MySpace joins Facebook in info-sharing shame

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MySpace joins Facebook in info-sharing shame

Warwick Ashford

MySpace has been found to be sharing user data with third parties just days after similar revelations at larger rival Facebook.

As was the case with Facebook, advertisers can potentially link user identification numbers to personal information, according to The Wall Street Journal.

The identity data was usually sent by MySpace when users clicked on advertisements, according to the Journal, which exposed the ad tracking at Facebook, but MySpace advertisers such as Google, Quantcast and Rubicon Project, said they did not use the information.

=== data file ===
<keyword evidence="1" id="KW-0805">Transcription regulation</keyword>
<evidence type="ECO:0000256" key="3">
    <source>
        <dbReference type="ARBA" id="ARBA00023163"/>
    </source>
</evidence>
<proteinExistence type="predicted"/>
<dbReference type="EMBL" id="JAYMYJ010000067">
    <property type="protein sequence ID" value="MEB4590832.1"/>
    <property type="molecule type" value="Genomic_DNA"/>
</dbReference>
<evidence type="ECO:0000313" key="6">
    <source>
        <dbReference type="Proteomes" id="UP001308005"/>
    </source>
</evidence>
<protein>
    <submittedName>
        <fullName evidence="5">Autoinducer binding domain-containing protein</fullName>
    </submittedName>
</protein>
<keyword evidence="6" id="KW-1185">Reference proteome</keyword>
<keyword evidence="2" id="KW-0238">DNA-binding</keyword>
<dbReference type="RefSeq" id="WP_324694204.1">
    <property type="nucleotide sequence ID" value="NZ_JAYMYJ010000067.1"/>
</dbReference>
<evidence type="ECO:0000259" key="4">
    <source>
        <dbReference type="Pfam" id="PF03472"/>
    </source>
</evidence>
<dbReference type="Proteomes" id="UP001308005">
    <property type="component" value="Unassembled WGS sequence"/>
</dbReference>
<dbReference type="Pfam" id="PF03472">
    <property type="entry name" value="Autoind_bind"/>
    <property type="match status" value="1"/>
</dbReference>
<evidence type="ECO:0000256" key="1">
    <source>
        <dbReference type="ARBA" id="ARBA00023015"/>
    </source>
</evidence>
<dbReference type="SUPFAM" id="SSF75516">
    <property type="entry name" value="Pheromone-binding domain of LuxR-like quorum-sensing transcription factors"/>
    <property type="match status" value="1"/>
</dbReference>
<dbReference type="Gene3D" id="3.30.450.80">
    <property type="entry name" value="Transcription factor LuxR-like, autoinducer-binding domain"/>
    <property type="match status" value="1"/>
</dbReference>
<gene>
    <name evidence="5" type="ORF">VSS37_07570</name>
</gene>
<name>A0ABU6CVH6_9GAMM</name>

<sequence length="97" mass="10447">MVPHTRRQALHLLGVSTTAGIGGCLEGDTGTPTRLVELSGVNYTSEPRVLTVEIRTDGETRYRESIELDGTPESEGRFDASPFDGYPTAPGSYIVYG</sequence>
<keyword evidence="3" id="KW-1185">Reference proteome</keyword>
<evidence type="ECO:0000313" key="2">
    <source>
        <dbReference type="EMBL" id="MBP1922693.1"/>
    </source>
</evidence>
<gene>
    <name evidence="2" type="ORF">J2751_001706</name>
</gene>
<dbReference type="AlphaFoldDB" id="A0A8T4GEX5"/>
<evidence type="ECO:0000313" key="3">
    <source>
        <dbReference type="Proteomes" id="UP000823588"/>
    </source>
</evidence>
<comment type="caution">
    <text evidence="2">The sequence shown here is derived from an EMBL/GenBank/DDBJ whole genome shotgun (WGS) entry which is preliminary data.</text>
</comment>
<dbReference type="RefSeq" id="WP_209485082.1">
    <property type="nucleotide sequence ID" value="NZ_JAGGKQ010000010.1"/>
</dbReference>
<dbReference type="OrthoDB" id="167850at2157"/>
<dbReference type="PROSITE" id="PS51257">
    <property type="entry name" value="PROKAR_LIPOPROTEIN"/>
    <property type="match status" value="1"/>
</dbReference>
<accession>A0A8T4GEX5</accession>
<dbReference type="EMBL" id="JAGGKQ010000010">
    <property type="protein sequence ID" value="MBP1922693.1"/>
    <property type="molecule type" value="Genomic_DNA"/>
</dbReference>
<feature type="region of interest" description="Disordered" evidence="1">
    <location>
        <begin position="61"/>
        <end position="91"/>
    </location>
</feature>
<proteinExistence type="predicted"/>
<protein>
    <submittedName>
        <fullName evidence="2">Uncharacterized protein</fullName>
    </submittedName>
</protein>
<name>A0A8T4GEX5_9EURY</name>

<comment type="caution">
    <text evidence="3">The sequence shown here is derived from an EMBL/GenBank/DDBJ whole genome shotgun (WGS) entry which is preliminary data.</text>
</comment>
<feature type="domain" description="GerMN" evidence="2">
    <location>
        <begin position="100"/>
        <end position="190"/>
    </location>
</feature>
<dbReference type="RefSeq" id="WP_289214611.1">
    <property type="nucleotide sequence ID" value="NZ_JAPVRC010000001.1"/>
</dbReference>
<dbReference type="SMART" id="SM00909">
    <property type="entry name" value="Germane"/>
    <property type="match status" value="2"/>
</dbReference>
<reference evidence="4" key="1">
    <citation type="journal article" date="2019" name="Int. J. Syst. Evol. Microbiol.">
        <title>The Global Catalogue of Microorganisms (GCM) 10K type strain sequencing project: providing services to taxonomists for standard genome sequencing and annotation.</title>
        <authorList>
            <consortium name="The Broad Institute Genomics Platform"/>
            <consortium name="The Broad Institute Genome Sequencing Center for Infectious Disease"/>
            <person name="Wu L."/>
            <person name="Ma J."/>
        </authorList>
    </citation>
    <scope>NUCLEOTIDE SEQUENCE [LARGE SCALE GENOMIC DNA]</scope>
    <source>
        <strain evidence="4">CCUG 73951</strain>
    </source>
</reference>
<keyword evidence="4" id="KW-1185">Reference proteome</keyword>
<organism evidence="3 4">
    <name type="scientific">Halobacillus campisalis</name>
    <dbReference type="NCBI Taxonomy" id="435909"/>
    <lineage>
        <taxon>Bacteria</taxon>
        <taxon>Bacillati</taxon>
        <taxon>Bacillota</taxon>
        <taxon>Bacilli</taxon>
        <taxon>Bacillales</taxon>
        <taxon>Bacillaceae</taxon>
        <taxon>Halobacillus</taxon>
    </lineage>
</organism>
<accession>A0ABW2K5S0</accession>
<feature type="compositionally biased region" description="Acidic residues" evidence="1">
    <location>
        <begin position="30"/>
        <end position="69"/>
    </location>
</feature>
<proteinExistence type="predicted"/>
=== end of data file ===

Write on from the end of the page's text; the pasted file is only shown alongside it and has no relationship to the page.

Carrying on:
A MySpace spokesman told CNN that company policy was to share only non-personally identifiable information with ad companies, but the company was dealing with some third-party application developers who had broken the rules, according to US reports.

The Journal said the MySpace leaks are more limited because, unlike Facebook, users are allowed to set up accounts using pseudonyms.

But the paper said the investigation demonstrates how fundamental web technologies can jeopardise user privacy.

When a user clicks on an online ad, several pieces of data are transmitted, including the web address of the page where the user saw the ad, and at both MySpace and Facebook, that web address has included a user ID.


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